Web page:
Temperature: hot zones, cold zones

The minimum temperature of the Earth’s surface is registered at dawn, the maximum temperature between 3.00 p.m. and 4.00 p.m. The mathematical average of the two figures gives the average daily temperature. From the average of the daily temperatures in one month, the monthly average is obtained and from the average of these monthly averages, the average annual temperature is calculated. The annual average temperature of the Earth’s surface is about 15°C, but local variations are considerable, with a wide range of daily and seasonal temperatures and significant differences from one point of the Earth to another. The lowest temperatures ever registered were taken at the Antarctic station of Vostok (- 91.5°C), while the highest were taken in Death Valley in California (+ 55.6°C).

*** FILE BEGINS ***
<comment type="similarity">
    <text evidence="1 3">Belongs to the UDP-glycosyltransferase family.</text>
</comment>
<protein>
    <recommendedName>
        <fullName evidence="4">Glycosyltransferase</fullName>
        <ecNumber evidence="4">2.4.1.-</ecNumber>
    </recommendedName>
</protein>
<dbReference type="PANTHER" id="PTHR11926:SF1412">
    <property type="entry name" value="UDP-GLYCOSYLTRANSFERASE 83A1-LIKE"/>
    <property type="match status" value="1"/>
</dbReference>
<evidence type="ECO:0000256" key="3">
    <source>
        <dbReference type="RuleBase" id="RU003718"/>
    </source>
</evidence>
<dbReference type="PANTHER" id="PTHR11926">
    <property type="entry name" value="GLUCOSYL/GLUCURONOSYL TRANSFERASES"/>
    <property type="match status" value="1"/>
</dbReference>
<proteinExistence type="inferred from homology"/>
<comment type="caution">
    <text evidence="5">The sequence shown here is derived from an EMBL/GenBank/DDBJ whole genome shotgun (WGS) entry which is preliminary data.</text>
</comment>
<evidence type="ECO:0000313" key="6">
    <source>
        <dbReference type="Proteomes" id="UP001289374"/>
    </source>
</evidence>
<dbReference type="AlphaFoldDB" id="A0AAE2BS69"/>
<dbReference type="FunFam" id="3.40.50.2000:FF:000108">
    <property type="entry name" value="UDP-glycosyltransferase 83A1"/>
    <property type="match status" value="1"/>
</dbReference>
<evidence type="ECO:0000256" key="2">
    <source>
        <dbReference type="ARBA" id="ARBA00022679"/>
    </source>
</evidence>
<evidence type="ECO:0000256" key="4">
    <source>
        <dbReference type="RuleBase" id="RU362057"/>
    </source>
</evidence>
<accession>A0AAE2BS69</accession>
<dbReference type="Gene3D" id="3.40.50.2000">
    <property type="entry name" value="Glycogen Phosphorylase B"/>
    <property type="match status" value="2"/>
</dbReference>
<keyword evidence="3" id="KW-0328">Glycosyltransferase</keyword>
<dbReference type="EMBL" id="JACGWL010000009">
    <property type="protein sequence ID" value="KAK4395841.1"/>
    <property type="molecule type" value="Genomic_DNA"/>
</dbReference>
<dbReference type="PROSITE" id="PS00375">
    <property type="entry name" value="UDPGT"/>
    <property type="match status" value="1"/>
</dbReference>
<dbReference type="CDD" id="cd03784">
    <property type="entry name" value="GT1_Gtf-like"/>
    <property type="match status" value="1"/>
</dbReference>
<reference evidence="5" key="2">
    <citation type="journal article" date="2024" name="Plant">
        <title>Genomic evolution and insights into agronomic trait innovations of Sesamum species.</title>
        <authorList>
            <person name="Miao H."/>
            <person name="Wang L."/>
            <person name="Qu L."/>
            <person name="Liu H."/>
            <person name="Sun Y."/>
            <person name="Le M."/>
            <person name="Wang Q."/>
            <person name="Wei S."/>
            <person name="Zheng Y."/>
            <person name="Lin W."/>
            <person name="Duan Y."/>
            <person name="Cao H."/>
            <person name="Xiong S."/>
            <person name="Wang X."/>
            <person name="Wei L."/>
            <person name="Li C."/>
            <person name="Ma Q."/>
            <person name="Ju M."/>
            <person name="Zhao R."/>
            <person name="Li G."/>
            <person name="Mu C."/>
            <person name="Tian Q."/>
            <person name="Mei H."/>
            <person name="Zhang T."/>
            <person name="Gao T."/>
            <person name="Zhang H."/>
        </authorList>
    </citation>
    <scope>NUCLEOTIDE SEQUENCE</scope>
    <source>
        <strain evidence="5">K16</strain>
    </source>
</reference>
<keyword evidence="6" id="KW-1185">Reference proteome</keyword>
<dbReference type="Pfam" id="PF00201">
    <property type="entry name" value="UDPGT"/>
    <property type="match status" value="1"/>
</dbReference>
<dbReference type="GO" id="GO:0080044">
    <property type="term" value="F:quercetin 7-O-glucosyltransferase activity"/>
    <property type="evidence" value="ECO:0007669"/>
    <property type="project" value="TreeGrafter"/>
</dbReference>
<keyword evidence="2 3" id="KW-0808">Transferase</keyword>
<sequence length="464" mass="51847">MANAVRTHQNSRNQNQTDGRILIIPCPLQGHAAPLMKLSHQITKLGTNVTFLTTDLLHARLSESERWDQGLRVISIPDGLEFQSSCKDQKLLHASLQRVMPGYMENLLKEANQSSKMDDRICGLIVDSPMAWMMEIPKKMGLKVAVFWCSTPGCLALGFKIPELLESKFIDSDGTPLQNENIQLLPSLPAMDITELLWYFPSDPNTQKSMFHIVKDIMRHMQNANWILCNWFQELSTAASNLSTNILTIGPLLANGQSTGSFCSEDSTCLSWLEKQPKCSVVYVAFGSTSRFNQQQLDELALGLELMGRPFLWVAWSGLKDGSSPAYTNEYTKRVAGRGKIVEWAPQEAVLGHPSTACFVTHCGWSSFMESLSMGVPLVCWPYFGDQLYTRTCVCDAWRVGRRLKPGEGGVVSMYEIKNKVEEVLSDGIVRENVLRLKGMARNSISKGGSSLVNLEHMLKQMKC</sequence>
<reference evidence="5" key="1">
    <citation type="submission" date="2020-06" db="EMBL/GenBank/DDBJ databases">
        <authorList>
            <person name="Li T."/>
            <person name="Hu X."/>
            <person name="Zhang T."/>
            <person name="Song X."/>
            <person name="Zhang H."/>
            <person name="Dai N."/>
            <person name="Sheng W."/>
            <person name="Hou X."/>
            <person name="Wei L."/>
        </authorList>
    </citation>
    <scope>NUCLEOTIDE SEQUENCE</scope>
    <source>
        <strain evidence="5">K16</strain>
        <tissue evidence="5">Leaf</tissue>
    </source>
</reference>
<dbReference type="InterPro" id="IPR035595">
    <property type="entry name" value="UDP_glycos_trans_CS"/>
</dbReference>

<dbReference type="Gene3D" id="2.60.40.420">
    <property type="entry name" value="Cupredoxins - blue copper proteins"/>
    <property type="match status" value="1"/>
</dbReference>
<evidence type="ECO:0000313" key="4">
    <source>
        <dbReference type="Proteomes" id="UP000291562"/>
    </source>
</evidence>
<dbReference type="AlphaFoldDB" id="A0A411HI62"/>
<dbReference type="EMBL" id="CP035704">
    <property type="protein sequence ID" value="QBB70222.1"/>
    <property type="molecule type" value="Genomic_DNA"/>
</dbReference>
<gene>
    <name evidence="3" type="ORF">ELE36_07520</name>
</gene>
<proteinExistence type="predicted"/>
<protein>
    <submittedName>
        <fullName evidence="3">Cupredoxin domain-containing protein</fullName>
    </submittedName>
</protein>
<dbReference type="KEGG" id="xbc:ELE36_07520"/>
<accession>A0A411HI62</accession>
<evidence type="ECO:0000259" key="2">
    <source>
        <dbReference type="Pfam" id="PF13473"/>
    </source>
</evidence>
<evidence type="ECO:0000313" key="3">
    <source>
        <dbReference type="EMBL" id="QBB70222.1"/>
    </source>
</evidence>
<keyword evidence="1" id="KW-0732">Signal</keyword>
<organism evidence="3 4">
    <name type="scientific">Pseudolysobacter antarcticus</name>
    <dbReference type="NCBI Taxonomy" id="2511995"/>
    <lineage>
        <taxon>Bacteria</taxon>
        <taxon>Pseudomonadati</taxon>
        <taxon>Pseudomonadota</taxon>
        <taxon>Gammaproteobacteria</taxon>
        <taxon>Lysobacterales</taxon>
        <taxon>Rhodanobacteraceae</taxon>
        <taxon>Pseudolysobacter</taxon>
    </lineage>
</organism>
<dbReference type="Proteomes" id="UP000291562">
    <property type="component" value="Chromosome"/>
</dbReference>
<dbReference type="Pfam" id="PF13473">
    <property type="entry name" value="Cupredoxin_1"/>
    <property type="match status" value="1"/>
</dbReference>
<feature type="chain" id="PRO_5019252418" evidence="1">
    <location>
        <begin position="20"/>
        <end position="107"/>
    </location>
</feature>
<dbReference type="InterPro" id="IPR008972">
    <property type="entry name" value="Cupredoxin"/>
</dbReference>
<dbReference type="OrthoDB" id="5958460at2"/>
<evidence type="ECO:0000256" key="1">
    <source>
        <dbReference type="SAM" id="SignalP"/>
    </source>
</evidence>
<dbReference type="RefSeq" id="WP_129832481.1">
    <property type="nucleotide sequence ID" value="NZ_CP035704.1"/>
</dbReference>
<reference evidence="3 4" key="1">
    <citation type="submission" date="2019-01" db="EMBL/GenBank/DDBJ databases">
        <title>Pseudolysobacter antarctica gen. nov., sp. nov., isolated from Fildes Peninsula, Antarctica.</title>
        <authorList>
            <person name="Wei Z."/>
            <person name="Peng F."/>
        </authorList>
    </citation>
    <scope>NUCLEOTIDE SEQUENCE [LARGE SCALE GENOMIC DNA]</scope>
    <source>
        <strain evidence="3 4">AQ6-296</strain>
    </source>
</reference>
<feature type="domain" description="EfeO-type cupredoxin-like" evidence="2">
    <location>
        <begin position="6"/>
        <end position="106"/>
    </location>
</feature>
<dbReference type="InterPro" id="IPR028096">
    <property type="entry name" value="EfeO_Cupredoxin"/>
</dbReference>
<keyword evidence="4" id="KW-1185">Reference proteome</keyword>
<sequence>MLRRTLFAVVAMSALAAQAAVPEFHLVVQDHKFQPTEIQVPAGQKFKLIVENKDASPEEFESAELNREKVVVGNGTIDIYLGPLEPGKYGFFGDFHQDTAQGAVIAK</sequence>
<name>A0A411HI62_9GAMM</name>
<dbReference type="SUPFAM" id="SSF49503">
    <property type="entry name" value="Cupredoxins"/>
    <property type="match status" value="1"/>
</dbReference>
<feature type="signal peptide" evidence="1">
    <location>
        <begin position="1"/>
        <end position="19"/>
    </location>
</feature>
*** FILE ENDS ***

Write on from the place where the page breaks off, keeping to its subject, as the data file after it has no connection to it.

The temperature of the atmosphere varies vertically too, decreasing from 15°C on the Earth’s surface to -57 °C in the highest part of the tropopause.
Atmospheric temperature depends firstly on the latitude, as a result of the different inclination with which the Sun’s rays reach the ground. For this reason different thermal zones can be identified: the torrid zone, between the Tropics of Cancer and Capricorn, two temperate zones in the two hemispheres situated between the tropics and the polar circles, and two polar zones, found at latitudes beyond the Arctic and Antarctic Polar Circles.

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